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lowering my ride

Discussion in 'Wheels / Suspension / Tires / Brakes' started by Capt. Orygun, Dec 28, 2002.

  1. Capt. Orygun

    Capt. Orygun Win the Day

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    most lowering springs will lower the ride hieght of the car 2 to 2 1/2 inches. That beings said if I used them with adjustable shocks could I lower the ride height say 1 1/2 inches or would that hurt the springs? wondering the the rules are in this...
     
  2. E_SolSi

    E_SolSi Member of the 20 nut club Moderator VIP

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    the adjustment on the shock absorber as far as i know only changes the dampening/rebound of the shock absorber, not the height
     
  3. pissedoffsol

    pissedoffsol RETIRED

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    no, hes right..

    on my koni yellows, the perch has 3 places to mount the bottom of the spring... that can change the height like 0, 1/2, or 3/4 more lower.

    all it does is compress the shock more, as the spring sits lower.
     
  4. Capt. Orygun

    Capt. Orygun Win the Day

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    I meant 1 1/2 inches overall, not additionally.
     
  5. htrcivic96sir

    htrcivic96sir Senior Member

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    actually....adjusting the softness of the shock will make it ride lower but it will ride like shit.......but thats only on shock/ leaf spring cars ....turnin the screw in the top will affect the hieght....struts it doesnt work though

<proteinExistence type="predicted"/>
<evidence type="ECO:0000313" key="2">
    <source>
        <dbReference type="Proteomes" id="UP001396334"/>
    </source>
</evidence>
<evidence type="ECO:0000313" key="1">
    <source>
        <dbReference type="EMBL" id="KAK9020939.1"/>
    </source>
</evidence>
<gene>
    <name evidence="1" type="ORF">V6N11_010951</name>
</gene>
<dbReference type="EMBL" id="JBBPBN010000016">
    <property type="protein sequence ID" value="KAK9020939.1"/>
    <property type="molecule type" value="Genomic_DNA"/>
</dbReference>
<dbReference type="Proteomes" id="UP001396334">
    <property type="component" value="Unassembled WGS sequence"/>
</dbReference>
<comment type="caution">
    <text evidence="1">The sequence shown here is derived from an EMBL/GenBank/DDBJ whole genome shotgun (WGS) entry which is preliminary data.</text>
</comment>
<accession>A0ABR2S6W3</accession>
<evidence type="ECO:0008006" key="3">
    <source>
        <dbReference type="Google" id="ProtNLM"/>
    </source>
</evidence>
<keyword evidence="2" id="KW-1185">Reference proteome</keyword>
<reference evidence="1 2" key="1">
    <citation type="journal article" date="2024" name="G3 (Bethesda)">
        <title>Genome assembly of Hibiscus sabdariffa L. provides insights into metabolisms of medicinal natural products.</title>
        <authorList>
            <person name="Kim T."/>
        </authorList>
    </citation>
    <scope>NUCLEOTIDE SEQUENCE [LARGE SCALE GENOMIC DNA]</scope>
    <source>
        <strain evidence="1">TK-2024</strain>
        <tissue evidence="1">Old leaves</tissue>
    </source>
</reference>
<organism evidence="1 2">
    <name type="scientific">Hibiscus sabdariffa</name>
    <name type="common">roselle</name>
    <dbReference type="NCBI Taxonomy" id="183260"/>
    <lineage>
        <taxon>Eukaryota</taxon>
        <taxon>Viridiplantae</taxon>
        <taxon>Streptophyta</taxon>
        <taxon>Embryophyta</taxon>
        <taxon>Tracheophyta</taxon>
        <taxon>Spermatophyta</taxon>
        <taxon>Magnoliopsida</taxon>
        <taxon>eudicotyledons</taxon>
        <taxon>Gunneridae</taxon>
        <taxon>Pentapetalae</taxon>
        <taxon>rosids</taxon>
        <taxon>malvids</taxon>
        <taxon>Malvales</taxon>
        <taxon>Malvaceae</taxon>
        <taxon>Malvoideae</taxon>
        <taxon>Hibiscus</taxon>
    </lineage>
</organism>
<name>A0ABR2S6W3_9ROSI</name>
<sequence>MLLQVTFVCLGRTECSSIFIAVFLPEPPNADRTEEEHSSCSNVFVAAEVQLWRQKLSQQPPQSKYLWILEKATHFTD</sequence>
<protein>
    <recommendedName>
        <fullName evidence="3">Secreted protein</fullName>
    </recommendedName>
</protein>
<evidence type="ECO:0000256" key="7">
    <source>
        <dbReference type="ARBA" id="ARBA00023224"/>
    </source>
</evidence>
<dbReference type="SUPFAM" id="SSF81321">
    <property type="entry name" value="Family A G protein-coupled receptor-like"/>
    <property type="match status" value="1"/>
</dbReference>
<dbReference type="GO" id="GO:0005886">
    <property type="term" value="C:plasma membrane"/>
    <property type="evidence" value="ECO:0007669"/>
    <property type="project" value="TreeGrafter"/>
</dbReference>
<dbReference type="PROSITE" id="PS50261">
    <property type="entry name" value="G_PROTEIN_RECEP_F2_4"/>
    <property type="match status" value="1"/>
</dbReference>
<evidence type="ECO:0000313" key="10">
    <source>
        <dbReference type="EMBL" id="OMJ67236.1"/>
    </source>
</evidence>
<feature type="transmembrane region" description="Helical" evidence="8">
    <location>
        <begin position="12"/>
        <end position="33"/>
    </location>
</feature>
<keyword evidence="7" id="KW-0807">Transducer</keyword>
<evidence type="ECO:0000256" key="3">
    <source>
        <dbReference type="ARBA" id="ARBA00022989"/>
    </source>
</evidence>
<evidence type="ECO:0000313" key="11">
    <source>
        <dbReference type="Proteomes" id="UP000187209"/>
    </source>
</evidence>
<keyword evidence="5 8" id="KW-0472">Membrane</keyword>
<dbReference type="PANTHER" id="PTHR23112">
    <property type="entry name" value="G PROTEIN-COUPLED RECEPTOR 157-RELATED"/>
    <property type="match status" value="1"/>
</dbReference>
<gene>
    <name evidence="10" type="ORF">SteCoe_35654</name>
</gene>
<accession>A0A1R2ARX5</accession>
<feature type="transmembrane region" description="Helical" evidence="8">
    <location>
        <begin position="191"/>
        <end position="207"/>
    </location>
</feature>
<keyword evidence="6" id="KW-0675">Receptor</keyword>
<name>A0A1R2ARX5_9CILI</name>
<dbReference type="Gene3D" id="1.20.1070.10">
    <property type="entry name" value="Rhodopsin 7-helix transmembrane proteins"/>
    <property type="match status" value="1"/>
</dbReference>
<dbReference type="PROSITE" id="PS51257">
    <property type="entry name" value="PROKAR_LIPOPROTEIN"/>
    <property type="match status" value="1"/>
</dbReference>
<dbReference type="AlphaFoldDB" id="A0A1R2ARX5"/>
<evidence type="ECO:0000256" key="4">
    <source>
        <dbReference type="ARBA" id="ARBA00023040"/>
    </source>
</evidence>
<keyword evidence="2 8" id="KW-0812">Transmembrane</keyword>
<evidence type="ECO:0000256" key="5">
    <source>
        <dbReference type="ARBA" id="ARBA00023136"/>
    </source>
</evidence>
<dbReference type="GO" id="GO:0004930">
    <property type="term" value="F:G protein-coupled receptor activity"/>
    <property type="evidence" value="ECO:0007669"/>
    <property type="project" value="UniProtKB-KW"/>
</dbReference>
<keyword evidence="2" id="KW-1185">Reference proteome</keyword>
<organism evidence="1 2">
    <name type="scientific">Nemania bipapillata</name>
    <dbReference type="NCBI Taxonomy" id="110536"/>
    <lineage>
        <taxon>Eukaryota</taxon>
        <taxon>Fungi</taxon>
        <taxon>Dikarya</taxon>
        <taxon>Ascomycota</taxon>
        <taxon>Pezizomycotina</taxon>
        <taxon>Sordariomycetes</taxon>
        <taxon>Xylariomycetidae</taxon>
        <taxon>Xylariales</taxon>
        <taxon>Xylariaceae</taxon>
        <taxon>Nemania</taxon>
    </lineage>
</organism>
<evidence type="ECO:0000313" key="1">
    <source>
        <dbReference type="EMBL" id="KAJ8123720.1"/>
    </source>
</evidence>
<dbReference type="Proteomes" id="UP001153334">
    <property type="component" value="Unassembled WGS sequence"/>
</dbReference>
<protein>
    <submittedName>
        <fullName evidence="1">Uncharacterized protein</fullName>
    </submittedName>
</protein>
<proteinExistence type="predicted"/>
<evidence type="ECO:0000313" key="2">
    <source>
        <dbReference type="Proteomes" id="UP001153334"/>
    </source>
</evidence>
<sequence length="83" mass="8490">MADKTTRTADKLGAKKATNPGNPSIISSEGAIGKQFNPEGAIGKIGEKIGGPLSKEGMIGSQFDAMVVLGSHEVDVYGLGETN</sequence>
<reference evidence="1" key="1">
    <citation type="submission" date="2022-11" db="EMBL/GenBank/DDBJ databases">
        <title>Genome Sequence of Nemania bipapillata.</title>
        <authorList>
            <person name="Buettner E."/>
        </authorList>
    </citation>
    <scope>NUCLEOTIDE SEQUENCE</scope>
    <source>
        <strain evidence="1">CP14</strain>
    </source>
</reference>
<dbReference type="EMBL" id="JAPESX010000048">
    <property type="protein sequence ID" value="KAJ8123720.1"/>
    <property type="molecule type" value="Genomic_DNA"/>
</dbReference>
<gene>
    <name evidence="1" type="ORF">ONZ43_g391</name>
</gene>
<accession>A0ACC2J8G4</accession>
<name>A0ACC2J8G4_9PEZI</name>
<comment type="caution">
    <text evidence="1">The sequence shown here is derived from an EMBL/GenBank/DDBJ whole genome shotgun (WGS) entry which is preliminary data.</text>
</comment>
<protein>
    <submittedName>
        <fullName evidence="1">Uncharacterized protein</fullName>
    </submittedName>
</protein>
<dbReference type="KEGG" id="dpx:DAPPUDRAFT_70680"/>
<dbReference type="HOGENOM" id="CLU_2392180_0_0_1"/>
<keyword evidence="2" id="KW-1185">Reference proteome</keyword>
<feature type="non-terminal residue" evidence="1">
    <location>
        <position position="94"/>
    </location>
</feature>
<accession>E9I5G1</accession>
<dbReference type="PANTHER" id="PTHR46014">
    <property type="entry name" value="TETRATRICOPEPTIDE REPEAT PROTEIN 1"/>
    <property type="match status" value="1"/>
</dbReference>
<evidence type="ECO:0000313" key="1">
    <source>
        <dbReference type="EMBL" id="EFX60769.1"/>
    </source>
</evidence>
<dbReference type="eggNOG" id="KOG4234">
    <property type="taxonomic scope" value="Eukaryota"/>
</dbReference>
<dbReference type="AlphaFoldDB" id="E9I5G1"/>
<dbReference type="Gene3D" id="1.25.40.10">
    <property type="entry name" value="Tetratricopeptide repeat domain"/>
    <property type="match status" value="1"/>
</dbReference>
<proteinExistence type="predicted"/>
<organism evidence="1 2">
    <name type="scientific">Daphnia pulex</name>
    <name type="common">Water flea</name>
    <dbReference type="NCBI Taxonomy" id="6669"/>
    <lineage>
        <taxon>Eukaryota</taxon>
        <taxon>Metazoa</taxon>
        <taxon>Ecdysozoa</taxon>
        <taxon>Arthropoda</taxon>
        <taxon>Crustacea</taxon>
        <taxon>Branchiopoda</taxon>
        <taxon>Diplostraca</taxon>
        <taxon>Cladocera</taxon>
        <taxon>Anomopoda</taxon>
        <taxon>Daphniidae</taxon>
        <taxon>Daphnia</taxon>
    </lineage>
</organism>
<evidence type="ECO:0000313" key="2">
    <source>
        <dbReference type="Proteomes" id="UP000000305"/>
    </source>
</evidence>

6. exhacker

    exhacker Member

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    On my car, adjusting the single-valved single-adjustable Konis I have does absolutely nothing to the ride height, even after drastic Autocross driving. My single-adjustable, double-valved Konis in the rear are the same way. The way you adjust height (and thereby, corner-weight) is to preferrably get a coilover to balance the chassis, or to guess and use the separate perch levels that some struts have.

    Coilovers obviously give you an infinite amount of adjustability in their given range (usually like 2-4 inches total adjustment), which lets you dial in camber (1/10 of a degree), corner-weight (on my car, within 50 pounds), ride-height (infinitely adj), and front-rear weight ratio. Strut perches are not really for precise chassis tuning.

    Lowering a corner will:
    -Make camber at that wheel more negative
    -Take weight AWAY from that corner

    Therefore, if you lower only the front of your car, you're putting more weight to the back, which tends to balance a FF car (front-wheel-drive, front-engine) since most of the weight is up front.

    If you tend to do any sort of drastic driving, I would set your dampers (struts) all the way hard. If you do loosen them, make sure you have the lateral (right-to-left) damping balanced. My theory is that the springs are for absorbing the majority of the road, and the damping is for slowing down the spring. Rebound is (i think) for bringing the spring back to its center (under load & damping).

    Someone please correct me if I have mistaken assumptions.
     
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